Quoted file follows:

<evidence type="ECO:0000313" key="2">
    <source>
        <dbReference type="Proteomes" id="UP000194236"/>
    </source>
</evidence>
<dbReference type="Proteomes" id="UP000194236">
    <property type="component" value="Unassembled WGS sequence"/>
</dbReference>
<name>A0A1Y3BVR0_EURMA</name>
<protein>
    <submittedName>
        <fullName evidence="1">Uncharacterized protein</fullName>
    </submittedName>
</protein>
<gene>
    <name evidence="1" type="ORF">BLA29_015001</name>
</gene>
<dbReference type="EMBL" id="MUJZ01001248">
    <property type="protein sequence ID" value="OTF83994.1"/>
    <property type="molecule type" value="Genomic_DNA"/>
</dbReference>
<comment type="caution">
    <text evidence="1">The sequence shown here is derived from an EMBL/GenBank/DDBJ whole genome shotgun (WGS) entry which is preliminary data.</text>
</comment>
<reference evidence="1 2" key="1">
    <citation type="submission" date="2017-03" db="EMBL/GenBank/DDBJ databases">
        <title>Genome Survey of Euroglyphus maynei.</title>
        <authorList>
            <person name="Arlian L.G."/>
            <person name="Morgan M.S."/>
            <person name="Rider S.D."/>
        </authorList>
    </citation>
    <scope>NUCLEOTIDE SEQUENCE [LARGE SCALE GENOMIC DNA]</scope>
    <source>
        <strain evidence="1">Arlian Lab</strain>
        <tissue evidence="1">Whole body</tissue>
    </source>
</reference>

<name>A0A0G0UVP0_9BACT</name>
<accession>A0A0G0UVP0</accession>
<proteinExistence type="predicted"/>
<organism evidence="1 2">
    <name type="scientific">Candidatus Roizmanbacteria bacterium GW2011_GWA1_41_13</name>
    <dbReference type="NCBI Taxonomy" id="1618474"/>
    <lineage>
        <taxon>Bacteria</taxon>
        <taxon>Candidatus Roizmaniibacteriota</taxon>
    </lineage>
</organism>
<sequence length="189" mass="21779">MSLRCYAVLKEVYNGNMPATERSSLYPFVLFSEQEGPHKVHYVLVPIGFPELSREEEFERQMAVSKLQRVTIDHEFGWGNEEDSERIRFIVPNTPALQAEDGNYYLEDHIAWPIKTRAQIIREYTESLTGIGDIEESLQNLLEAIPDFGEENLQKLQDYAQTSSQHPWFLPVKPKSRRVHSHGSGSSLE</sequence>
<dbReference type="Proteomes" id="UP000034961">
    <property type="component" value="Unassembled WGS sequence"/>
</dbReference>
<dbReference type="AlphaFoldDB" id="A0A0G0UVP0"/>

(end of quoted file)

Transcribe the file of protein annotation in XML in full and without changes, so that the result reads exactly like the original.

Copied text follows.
<evidence type="ECO:0000313" key="2">
    <source>
        <dbReference type="Proteomes" id="UP000194236"/>
    </source>
</evidence>
<dbReference type="Proteomes" id="UP000194236">
    <property type="component" value="Unassembled WGS sequence"/>
</dbReference>
<name>A0A1Y3BVR0_EURMA</name>
<protein>
    <submittedName>
        <fullName evidence="1">Uncharacterized protein</fullName>
    </submittedName>
</protein>
<gene>
    <name evidence="1" type="ORF">BLA29_015001</name>
</gene>
<dbReference type="EMBL" id="MUJZ01001248">
    <property type="protein sequence ID" value="OTF83994.1"/>
    <property type="molecule type" value="Genomic_DNA"/>
</dbReference>
<comment type="caution">
    <text evidence="1">The sequence shown here is derived from an EMBL/GenBank/DDBJ whole genome shotgun (WGS) entry which is preliminary data.</text>
</comment>
<reference evidence="1 2" key="1">
    <citation type="submission" date="2017-03" db="EMBL/GenBank/DDBJ databases">
        <title>Genome Survey of Euroglyphus maynei.</title>
        <authorList>
            <person name="Arlian L.G."/>
            <person name="Morgan M.S."/>
            <person name="Rider S.D."/>
        </authorList>
    </citation>
    <scope>NUCLEOTIDE SEQUENCE [LARGE SCALE GENOMIC DNA]</scope>
    <source>
        <strain evidence="1">Arlian Lab</strain>
        <tissue evidence="1">Whole body</tissue>
    </source>
</reference>

<name>A0A0G0UVP0_9BACT</name>
<accession>A0A0G0UVP0</accession>
<proteinExistence type="predicted"/>
<organism evidence="1 2">
    <name type="scientific">Candidatus Roizmanbacteria bacterium GW2011_GWA1_41_13</name>
    <dbReference type="NCBI Taxonomy" id="1618474"/>
    <lineage>
        <taxon>Bacteria</taxon>
        <taxon>Candidatus Roizmaniibacteriota</taxon>
    </lineage>
</organism>
<sequence length="189" mass="21779">MSLRCYAVLKEVYNGNMPATERSSLYPFVLFSEQEGPHKVHYVLVPIGFPELSREEEFERQMAVSKLQRVTIDHEFGWGNEEDSERIRFIVPNTPALQAEDGNYYLEDHIAWPIKTRAQIIREYTESLTGIGDIEESLQNLLEAIPDFGEENLQKLQDYAQTSSQHPWFLPVKPKSRRVHSHGSGSSLE</sequence>
<dbReference type="Proteomes" id="UP000034961">
    <property type="component" value="Unassembled WGS sequence"/>
</dbReference>
<dbReference type="AlphaFoldDB" id="A0A0G0UVP0"/>